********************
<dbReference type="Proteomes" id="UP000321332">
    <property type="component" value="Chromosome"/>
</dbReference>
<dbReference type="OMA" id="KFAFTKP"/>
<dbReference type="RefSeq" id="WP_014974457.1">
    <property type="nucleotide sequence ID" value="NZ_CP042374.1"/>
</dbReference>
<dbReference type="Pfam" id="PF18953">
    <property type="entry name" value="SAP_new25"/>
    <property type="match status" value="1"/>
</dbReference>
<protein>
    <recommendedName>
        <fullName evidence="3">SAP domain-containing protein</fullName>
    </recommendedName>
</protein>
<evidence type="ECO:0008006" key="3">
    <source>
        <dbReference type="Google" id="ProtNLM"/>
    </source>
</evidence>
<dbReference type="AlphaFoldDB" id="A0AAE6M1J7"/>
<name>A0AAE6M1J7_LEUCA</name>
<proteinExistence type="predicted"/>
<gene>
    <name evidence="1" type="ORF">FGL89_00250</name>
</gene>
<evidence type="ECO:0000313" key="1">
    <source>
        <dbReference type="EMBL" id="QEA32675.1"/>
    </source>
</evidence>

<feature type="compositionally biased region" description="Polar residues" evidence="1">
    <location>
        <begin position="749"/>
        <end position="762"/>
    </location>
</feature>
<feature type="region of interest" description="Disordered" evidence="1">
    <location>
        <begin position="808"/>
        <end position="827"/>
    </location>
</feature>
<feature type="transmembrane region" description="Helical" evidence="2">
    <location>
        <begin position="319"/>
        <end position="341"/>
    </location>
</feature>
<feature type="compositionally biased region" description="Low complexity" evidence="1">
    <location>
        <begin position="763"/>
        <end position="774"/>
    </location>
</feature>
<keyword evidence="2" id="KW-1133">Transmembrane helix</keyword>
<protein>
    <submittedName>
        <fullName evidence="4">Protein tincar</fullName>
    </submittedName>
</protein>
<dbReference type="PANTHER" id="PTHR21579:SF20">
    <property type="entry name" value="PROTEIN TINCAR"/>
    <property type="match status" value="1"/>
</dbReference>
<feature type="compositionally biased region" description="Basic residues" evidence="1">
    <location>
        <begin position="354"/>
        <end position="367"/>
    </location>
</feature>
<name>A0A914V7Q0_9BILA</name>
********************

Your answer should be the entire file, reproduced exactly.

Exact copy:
<dbReference type="Proteomes" id="UP000321332">
    <property type="component" value="Chromosome"/>
</dbReference>
<dbReference type="OMA" id="KFAFTKP"/>
<dbReference type="RefSeq" id="WP_014974457.1">
    <property type="nucleotide sequence ID" value="NZ_CP042374.1"/>
</dbReference>
<dbReference type="Pfam" id="PF18953">
    <property type="entry name" value="SAP_new25"/>
    <property type="match status" value="1"/>
</dbReference>
<protein>
    <recommendedName>
        <fullName evidence="3">SAP domain-containing protein</fullName>
    </recommendedName>
</protein>
<evidence type="ECO:0008006" key="3">
    <source>
        <dbReference type="Google" id="ProtNLM"/>
    </source>
</evidence>
<dbReference type="AlphaFoldDB" id="A0AAE6M1J7"/>
<name>A0AAE6M1J7_LEUCA</name>
<proteinExistence type="predicted"/>
<gene>
    <name evidence="1" type="ORF">FGL89_00250</name>
</gene>
<evidence type="ECO:0000313" key="1">
    <source>
        <dbReference type="EMBL" id="QEA32675.1"/>
    </source>
</evidence>

<feature type="compositionally biased region" description="Polar residues" evidence="1">
    <location>
        <begin position="749"/>
        <end position="762"/>
    </location>
</feature>
<feature type="region of interest" description="Disordered" evidence="1">
    <location>
        <begin position="808"/>
        <end position="827"/>
    </location>
</feature>
<feature type="transmembrane region" description="Helical" evidence="2">
    <location>
        <begin position="319"/>
        <end position="341"/>
    </location>
</feature>
<feature type="compositionally biased region" description="Low complexity" evidence="1">
    <location>
        <begin position="763"/>
        <end position="774"/>
    </location>
</feature>
<keyword evidence="2" id="KW-1133">Transmembrane helix</keyword>
<protein>
    <submittedName>
        <fullName evidence="4">Protein tincar</fullName>
    </submittedName>
</protein>
<dbReference type="PANTHER" id="PTHR21579:SF20">
    <property type="entry name" value="PROTEIN TINCAR"/>
    <property type="match status" value="1"/>
</dbReference>
<feature type="compositionally biased region" description="Basic residues" evidence="1">
    <location>
        <begin position="354"/>
        <end position="367"/>
    </location>
</feature>
<name>A0A914V7Q0_9BILA</name>